Sex trafficking includes captivity and often psychological brainwashing and emotional abuse that no doubt impacts the mental health of the victim in a myriad of ways (Clawson et al., 2008). Researchers, such as George Hu, have found across the board that the psychological consequences of those raped or battered are shared by those who have survived sex trafficking (Hu, 2011). Similar to Hu, Lois Carey concludes in her book, Expressive and creative arts methods for trauma survivors, that these consequences are predicated on the premise that multiple exposures to interpersonal trauma, such as abandonment, betrayal, physical or sexual assaults have consistent and predictable outcomes that impact functioning (Carey, 2006). When examining the effects of psychophysical expression on health and ‘dancing out trauma,’ Krantz found that depression, eating disorders, anxiety and panic attacks, conflictive relationships, and addiction are some of the lasting physical and emotional health problems produced by sexual coercion and abuse (Krantz, 1994). Meanwhile, Pearlman and Courtois discovered in their work with attachment framework and complex trauma that complex trauma adaptations can also interrupt an individual’s perception of self, aptitude to recognize and regulate emotions, modifications in consciousness and self-awareness, trouble preserving personal safety, somatic and medical concerns (Pearlman & Courtois, 2005).

More…

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Dissertation Diary Part 2: Sex Trafficking’s Impact on the Body

Part 2 of the Dissertation Diary blog post series  (For more context- please refer to Dissertation Diary Part 1)

<Please note that this “Dissertation Diary” 5 part blog post series is formatted very differently than the rest of my articles– much longer and more academic than the others…For other articles, please refer the right navigation panel of the site.>

 

The Body Keeps Score

Many people fail to recognize that when you experience trauma, everything from a car accident to a rape or a sex trafficking experience, you can’t just treat the extremes- on one hand, viewing the person through a purely medical lens (treating the pain symptoms of the body) and on the other hand, treating the person purely through mental health interventions to treat things like anxiety and PTSD…

No, you have to recognize that it’s like a venn diagram– one circle is body, one circle is mind and there is intersection. The body will manifest what’s wrong with the mind and the mind will manifest what’s wrong with the body. It’s a two-way street, an interrelated system…

I agree with Babette Rothschild’s statement (2000) “The body remembers (Wainrib, 2006)” and with Bessel Van der Kolk, ”The body keeps score(2004)” (Wainrib, 2006). 

Long after the trauma incident (finite in time), the body locks in that trauma and can perpetuate that trauma.

Trauma specialists, Levine and Brooke, claimed that trauma not only manifests mentally but also in the body (Levine, 2010) and the consequences for survivors can be particularly long lasting and devastating because of the intimate nature of the violence of sexual abuse and violation of the body (Brooke, 2007).

Author, Tian Dayton, has been researching trauma and addiction for the past decade, and pointed out that in sexual trauma, the body is the birthplace of pain and abuse (Dayton, 2010) so it would make sense that the body would manifest that trauma in negative somatic ways.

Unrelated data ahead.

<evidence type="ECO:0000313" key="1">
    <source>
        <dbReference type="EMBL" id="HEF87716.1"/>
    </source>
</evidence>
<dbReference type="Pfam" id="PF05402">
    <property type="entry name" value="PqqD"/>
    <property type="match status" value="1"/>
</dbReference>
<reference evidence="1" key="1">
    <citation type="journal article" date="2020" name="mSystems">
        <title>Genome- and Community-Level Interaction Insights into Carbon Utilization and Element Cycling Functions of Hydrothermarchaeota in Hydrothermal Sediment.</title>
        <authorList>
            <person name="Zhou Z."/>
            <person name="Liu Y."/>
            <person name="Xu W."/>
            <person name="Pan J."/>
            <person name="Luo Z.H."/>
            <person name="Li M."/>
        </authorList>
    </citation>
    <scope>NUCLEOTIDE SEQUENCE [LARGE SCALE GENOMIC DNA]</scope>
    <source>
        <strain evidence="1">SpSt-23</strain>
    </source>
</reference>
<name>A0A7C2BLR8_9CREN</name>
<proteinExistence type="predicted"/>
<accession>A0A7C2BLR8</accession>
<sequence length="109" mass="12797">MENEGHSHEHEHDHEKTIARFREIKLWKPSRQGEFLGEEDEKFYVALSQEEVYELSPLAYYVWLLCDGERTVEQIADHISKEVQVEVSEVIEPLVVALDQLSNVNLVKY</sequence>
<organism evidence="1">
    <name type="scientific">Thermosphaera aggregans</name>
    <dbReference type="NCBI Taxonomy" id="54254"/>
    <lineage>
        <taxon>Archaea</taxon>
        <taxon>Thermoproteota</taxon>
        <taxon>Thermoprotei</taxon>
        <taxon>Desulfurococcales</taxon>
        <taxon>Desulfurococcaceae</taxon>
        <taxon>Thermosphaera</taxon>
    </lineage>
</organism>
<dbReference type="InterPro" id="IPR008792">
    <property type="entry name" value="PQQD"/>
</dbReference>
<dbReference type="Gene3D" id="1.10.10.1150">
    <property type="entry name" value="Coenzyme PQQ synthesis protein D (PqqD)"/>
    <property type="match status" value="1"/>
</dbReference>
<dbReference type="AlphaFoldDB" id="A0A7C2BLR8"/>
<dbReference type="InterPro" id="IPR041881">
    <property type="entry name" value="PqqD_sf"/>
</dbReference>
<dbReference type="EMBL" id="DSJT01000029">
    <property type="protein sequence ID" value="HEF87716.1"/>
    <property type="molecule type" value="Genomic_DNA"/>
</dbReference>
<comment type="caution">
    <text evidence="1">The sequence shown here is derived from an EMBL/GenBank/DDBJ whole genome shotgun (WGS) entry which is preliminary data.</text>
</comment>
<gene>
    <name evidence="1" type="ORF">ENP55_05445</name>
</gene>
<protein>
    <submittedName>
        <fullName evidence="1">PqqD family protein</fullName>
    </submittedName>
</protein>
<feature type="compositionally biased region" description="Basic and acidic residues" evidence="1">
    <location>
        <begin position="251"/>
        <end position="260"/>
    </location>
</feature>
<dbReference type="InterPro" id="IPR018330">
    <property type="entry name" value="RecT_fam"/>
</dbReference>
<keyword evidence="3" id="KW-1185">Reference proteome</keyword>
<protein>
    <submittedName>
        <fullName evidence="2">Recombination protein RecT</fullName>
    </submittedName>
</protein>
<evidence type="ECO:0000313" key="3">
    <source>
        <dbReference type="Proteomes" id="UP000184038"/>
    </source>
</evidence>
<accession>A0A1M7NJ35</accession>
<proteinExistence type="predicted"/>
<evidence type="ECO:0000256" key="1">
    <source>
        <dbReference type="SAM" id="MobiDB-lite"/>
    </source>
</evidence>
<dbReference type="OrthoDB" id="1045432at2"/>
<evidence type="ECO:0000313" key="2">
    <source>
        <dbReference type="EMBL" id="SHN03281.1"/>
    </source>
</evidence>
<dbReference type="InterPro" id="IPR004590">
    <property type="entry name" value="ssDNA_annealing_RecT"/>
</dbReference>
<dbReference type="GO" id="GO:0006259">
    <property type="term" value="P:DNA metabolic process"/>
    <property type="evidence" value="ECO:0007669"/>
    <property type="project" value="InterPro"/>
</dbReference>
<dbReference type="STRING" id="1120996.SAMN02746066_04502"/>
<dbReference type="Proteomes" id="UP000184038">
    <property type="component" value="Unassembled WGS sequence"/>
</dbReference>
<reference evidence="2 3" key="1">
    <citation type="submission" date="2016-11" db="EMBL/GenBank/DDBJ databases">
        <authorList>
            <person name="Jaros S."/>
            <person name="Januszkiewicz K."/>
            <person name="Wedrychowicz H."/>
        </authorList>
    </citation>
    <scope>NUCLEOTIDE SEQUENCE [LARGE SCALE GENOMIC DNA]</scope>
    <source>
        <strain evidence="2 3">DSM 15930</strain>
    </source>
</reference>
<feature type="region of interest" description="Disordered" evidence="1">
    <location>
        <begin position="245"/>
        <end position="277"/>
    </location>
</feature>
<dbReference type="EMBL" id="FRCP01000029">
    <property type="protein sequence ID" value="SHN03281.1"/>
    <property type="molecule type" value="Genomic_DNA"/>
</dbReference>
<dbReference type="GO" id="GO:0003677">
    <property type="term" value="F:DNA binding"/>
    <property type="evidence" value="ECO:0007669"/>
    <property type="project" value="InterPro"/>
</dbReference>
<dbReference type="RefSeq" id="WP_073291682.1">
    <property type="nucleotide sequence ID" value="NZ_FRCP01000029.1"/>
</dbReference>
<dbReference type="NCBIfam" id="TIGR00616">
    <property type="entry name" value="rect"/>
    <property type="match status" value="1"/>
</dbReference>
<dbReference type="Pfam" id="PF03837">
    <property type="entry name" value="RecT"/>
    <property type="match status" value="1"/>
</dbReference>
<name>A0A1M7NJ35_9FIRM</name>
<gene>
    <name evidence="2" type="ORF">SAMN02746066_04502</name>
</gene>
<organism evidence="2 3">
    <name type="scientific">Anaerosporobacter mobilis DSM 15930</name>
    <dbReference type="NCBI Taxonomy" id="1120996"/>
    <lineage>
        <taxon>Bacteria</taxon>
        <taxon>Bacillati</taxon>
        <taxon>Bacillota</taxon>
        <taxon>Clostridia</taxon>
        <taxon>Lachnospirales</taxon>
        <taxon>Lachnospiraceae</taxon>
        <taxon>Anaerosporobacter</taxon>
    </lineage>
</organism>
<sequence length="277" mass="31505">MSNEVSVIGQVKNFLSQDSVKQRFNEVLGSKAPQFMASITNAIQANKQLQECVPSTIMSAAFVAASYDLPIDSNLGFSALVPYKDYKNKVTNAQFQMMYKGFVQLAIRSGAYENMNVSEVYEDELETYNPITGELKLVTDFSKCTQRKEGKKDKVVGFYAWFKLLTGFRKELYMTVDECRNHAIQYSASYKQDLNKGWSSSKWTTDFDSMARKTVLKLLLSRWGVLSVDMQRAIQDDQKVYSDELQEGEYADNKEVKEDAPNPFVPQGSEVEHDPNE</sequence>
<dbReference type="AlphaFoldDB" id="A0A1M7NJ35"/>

In this section of Dissertation Diary Part 2, I will be examining research from the fields of Interpersonal Neurobiology, Somatic Experiencing, and Neuroscience as they offer a wealth of knowledge about the constellation of physical symptoms resulting from how the body processes trauma.

  More…

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Dissertation Diary Part 1: Helping the Sex Trafficking victim

Welcome to the Dissertation Diary 

<Please note that this “Dissertation Diary” 5 part blog post series is formatted very differently than the rest of my articles– much longer and more academic than the others…well it is about a dissertation afterall! For a peek at the other articles, please refer the right navigation panel of the site.>

 

 

My dissertation process has been long in the making…a key requirement for completing my doctorate in Psychology and Counseling, the dissertation must encompass many key elements and filling an identified gap in research where there isn’t much knowledge about. I recall sitting in my grad school’s cafe with my professor, now Dissertation Chair, dialoguing about the topic possibilities…

At first, I was quite determined to work on a topic about cultural curses, a book idea I’ve had for years, with the expressed purpose to turn my dissertation into a book upon graduation.

That bubble did ‘burst’ a bit when professors recommended that I don’t bite off more than I could chew, emphasizing that the dissertation is not supposed to be your life’s work! The last thing I wanted to be is a “EBD”- an “Everything but dissertation” grad student who can’t quite graduate in the 5 year allotment because they can’t finish the dissertation!

In a 2 year process of self-reflection, an examination of my giftings/passions,  an artistic experiment where I collaborated with Christian St. Jacques on a spoken-word piece called “Bravebird” that I danced to, and experiences counseling women coming out of sex trafficking/prostitution/sexual trauma, discussions with my professors, etc– I finally felt led by God to the PERFECT dissertation topic. More…